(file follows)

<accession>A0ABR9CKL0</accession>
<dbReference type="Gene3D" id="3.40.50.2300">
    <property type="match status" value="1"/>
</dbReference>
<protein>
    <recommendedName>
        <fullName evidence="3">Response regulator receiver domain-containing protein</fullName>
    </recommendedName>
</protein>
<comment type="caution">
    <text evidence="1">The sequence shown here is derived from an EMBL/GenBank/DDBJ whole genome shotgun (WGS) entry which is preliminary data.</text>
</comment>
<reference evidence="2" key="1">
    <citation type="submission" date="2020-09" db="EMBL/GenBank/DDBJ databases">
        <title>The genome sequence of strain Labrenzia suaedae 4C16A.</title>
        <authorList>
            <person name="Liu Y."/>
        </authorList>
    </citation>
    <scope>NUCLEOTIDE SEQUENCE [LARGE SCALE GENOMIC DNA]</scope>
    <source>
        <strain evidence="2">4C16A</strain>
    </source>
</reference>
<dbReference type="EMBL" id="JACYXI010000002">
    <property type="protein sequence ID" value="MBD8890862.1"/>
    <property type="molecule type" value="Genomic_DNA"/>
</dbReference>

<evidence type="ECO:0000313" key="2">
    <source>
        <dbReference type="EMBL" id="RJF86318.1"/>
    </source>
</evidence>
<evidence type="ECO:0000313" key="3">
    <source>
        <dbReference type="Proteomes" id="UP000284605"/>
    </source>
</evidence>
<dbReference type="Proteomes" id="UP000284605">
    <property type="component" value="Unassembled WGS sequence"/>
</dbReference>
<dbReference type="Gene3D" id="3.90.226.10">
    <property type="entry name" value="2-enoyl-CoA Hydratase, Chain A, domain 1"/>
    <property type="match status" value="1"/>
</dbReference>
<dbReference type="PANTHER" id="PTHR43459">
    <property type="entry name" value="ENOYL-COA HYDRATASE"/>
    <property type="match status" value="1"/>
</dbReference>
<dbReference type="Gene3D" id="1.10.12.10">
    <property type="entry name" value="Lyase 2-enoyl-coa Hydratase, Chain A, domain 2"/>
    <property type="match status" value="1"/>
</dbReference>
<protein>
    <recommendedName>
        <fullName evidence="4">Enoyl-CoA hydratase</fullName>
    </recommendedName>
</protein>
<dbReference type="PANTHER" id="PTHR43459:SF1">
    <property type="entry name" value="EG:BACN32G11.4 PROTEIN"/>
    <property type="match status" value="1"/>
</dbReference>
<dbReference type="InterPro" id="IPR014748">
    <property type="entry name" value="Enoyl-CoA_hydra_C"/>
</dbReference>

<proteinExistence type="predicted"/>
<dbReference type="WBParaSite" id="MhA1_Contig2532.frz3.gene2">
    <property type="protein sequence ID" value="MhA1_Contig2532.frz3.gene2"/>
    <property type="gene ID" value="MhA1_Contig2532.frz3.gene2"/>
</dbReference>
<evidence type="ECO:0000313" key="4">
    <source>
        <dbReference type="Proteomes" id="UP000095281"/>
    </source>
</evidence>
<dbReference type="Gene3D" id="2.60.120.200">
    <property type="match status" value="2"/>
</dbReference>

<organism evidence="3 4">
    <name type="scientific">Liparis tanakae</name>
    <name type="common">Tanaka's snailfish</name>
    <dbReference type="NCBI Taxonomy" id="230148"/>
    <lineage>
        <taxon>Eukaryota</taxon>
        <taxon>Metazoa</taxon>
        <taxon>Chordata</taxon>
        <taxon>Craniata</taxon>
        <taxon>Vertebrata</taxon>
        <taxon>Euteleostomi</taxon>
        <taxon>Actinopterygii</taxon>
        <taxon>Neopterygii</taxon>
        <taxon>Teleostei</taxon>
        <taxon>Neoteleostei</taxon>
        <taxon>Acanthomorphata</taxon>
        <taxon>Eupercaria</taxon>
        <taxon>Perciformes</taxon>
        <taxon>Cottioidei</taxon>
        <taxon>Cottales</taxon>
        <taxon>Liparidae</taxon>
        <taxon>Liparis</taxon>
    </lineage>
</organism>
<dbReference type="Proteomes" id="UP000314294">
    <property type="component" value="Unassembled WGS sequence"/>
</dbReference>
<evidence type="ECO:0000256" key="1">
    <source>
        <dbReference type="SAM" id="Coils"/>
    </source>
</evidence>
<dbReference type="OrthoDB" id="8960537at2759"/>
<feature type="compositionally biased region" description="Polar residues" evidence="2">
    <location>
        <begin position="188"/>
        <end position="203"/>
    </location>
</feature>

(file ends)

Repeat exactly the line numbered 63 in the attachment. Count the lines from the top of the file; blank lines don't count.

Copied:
<dbReference type="InterPro" id="IPR014748">